MONDAY, Aug. 13 (HealthDay News) -- A condition known as leukoaraiosis alters brain function in older people, according to a small new study.
Contrary to past belief, researchers found this common condition, in which diseased blood vessels lead to small areas of damage in the brain, is not a harmless part of the aging process.
For people with leukoaraiosis, which is also called small vessel ischemia, MRI scans reveal the tiny areas in their brain that have been deprived of oxygen. These areas appear as bright white dots.
"There has been a lot of controversy over these commonly identified abnormalities on MRI scans and their clinical impact," said Dr. Kirk Welker, an assistant professor of radiology in the College of Medicine at Mayo Clinic in Rochester, Minn. "In the past, leukoaraiosis has been considered a benign part of the aging process, like gray hair and wrinkles," he added in a Radiological Society of North America news release.
These brain lesions are common among people older than 60 years of age. Some people, however, are affected more than others, the researchers noted.
"We know that aging is a risk factor for leukoaraiosis, and we suspect that high blood pressure may also play a role," Welker said.
To test the effects of leukoaraiosis, older patients with normal brain function involved in the study underwent special MRI scans that measured metabolic changes in an active part of their brain. The researchers divided participants into two groups. One group included 18 participants who had a "moderate" 25 milliliters of leukoaraiosis. The other group included 18 other patients of the same age but who had less than a 5 milliliters of leukoaraiosis.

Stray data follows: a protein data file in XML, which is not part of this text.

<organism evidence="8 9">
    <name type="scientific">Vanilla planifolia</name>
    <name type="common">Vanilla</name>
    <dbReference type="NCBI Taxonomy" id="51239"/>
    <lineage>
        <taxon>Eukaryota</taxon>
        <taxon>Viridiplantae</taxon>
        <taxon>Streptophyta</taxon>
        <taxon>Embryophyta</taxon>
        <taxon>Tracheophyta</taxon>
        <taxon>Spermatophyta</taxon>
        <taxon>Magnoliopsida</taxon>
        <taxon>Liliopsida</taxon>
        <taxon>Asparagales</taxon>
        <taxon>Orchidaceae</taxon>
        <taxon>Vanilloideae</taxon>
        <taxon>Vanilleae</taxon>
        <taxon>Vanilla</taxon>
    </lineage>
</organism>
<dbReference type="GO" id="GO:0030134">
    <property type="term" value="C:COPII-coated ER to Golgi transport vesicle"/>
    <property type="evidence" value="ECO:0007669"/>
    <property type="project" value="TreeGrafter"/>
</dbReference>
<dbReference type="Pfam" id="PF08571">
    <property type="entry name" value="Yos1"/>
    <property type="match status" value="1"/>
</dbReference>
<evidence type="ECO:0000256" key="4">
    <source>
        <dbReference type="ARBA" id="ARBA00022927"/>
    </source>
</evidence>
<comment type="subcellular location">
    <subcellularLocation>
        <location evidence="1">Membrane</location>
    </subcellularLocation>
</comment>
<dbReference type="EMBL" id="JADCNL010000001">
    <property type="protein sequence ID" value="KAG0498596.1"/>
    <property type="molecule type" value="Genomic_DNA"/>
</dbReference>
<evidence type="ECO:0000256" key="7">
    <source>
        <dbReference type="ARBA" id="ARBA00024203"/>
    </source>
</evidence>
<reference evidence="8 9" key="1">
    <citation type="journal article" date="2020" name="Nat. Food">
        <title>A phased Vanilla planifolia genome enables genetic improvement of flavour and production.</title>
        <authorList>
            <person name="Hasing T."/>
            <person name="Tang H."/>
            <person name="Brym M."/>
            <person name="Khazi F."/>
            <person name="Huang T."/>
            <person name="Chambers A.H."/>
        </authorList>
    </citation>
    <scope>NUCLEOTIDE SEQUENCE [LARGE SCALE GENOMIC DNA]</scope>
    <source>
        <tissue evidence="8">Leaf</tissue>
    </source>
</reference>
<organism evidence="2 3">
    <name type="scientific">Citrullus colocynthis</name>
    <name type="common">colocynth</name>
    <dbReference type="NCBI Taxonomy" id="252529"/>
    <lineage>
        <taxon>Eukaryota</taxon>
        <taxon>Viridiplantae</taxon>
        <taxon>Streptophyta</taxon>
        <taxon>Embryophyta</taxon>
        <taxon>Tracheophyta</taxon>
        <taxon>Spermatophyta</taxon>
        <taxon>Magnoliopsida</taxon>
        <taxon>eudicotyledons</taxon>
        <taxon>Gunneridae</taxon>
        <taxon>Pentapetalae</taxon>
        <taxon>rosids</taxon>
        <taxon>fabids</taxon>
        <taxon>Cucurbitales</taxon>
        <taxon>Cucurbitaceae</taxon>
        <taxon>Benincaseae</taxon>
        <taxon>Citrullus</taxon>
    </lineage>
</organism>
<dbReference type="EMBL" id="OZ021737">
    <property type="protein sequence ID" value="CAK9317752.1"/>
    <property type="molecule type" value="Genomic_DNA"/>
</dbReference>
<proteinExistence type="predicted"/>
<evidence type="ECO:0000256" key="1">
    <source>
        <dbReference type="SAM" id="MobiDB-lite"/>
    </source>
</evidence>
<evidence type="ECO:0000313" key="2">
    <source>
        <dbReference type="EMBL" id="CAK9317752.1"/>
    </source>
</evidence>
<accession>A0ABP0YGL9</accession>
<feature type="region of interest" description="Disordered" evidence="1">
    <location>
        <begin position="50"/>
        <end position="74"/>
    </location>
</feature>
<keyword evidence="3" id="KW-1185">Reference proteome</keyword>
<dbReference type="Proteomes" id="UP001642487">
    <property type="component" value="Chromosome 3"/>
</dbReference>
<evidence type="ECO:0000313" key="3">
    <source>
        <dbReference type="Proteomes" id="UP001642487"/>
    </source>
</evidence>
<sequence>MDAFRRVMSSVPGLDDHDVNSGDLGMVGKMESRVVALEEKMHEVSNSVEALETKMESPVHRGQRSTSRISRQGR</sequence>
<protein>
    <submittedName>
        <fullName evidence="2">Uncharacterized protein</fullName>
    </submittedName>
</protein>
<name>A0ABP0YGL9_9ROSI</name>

During the scans, participants were asked to identify word pairs and differentiate between straight and diagonal lines.
Although both groups successfully completed the tasks, the study showed the two groups had different brain-activation patterns. Patients with moderate levels of leukoaraiosis had abnormal activation patterns, including reduced activation in areas of the brain involved in language processing during the word task and increased activation in the visual-spatial areas of the brain during the diagonal-line task.
"Different systems of the brain respond differently to disease," Welker explained. "White-matter damage affects connections within the brain's language network, which leads to an overall reduction in network activity."
The study authors concluded that preventing leukoaraiosis and identifying affected areas of the brain is key for patients undergoing pre-surgical brain-mapping or other treatments.
"Our results add to a growing body of evidence that this is a disease we need to pay attention to," he said. "Leukoaraiosis is not a benign manifestation of aging but an important pathologic condition that alters brain function."
The study was published online Aug. 13 in Radiology.
Visit the U.S. National Institute of Neurological Disorders and Stroke to learn more about the brain and how it works.
SOURCE: Radiological Society of North America, news release, Aug. 13, 2012
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